Six and a half years after Robert Healey Jr.’s death, his life and political career is the subject of a new book by Bristol-based author Lawrence W. Verria
He was a firebrand whose unforgettable physical appearance was only matched by the uniqueness of his political platform. Despite never winning higher office than that of a local school committee chairperson, Warren’s own Robert Healey Jr. managed to establish a legend and a legacy that still holds interest in Rhode Island political circles today.
Six and a half years after Healey’s death, his life and political career is the subject of a new book by Bristol-based author Lawrence W. Verria — “The Cool Moose: Robert J. Healey Jr., Beyond the Beard” — which is set to release this week on Amazon and will be available in print next week.
“What made this man tick? Why did he do what he did, so often, despite the political defeats, and persevere onwards?” reflected Verria in an interview about the book. “I thought that was a story to explore, and that’s what I started about three years ago.”
Verria spent countless hours, when not occupied by his teaching job for North Kingstown High School, researching Healey and speaking to those who knew him best throughout his life. He said he read as many as 400 articles from the Warren Times-Gazette and Providence Journal that mentioned him, and interviewed about 25 different people while conducting research on the book.
“I was on a journey, because I really didn’t know where this book and my research and writing was going to take me,” Verria said. “With his passing, there is an awful lot to process here. And I don’t think as a state, we’ve done that yet…When you consider the fact he was in politics for approximately 30 years, and everybody knew who he was at some level — he’s bigger than anyone who actually held office in that sense.”
The good, the bad, and the quirky
Verria had met Healey on a number of occasions, going all the way back to his time as the Warren School Committee chairperson in 1983. Verria was just starting out as a student teacher in Warren at the time, but immediately he found the man intriguing.
“He was fascinating then,” Verria said. “I had him in my classroom to talk to the students. I was impressed with how he acted with students.”
After leaving Warren due to layoffs and finding his permanent role in North Kingstown, Verria had a couple dozen more conversations with Healey over the proceeding years, and invited him attend political forums in North Kingstown on a couple occasions.
Some of the stories that stood out to Verria the most throughout his research came from those early school committee days, the only time Healey, in his long political career, actually held power. Verria said that the book does not seek to deify the man, rather it attempts to portray him exactly as he was — passionate, driven, but also complicated and, sometimes, confrontational and intense.
“What we see there is a man who could, at times, be a bully, be domineering, be a freight train running forward and really not seem to be bothered by anybody being run over or hurt in the process,” he said. “I wouldn’t call it ruthless, but very determined to the extent that other things didn’t come into play as much as you might think in terms of his decision making. It was all about the goal, and winning, and driving forward. That is something that really jumps off the pages to me.”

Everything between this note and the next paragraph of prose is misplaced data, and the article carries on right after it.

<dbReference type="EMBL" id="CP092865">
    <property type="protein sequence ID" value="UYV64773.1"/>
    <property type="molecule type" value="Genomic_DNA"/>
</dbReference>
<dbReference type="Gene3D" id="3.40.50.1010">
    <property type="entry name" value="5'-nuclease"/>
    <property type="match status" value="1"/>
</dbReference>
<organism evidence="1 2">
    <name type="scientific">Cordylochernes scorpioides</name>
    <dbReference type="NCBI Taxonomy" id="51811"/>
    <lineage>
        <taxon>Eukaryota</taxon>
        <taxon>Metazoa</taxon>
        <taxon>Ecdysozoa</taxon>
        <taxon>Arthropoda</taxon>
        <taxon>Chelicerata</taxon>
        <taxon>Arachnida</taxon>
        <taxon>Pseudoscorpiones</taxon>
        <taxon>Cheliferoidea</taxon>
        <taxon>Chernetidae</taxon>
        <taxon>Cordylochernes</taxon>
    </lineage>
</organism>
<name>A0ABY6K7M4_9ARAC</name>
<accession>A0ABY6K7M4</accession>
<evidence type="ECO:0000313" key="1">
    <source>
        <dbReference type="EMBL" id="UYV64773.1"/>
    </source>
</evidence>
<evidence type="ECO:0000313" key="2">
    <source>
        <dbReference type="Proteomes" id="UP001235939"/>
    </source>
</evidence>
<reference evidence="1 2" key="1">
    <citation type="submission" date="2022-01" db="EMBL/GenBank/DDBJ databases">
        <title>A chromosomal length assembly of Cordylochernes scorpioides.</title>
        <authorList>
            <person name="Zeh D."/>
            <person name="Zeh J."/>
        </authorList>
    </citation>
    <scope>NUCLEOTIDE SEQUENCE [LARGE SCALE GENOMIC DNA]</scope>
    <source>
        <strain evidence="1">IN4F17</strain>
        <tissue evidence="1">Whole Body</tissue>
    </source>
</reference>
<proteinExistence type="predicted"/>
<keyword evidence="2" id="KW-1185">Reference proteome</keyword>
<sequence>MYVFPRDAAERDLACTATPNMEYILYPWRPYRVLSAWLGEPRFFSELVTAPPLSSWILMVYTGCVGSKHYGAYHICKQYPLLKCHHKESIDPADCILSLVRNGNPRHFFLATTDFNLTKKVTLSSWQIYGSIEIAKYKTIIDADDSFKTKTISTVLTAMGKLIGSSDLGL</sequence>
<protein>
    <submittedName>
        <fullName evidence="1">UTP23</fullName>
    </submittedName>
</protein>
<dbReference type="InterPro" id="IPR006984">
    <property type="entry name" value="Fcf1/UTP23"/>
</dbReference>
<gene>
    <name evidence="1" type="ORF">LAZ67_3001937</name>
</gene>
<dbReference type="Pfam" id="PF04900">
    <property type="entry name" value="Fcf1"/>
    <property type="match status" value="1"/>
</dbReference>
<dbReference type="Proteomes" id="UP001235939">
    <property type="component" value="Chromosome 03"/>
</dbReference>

Verria mentioned how, in pursuit of his goals, Healey would often go way outside the box to try and accomplish them, which would become a common theme throughout his political life.
“He wanted to get a [traffic] light at Mary V. Quirk School…So he puts this contraption together, a blinking light on his head, goes out one morning and stands by the 20 mile-an-hour speed limit sign, that no one is regarding and flying right by, and puts this light on with a sign that says ‘Go 20 miles an hour’. People were going by and blowing the horn and slowing down,” he said. “And then, when that didn’t work enough, at Christmas he dresses up like a Christmas tree and has a sign that says ‘Ye of all faiths, go 20 miles an hour.’”
The book explores how Healey could ignite a small room with his enthusiasm and show signs of true political prowess, only to underwhelm when the cameras were on and the platform got larger.
“There would be these moments of brilliance where you think he’s found himself and he’s found his voice, and then he would disappoint,” Verria said.
Verria said that the book is not intended just for hardcore Rhode Island political junkies, because the story of Robert Healey Jr. is one of perseverance that anybody could relate to.
“I want people to know Bob Healey better than they do now,” Verria said. “I think a lot of people think they know him now because he was so popular for so long. I’m hoping there’s that realization.”
“I also hope that they’re inspired by him,” he continued. “I am. Not necessarily because I agreed with him or I want to be like him, but his story is inspiring for a lot of reasons and his message is worth listening to, and I think it’s bigger than politics.”
About the author
Lawrence W. Verria serves as the North Kingstown High School Social Studies Department Chair. His teaching career spans forty years and includes a stint teaching at Warren High School and Mary V. Quirk Middle School. His professional recognitions include the 2000 Rhode Island Teacher of the Year, the 2008 Susan B. Wilson Civic Education Award, and the 2022 Gilder Lehrman Institute of American History Rhode Island Teaching Award. Verria and his wife, Celeste Verria, reside in Bristol, where they raised their three daughters.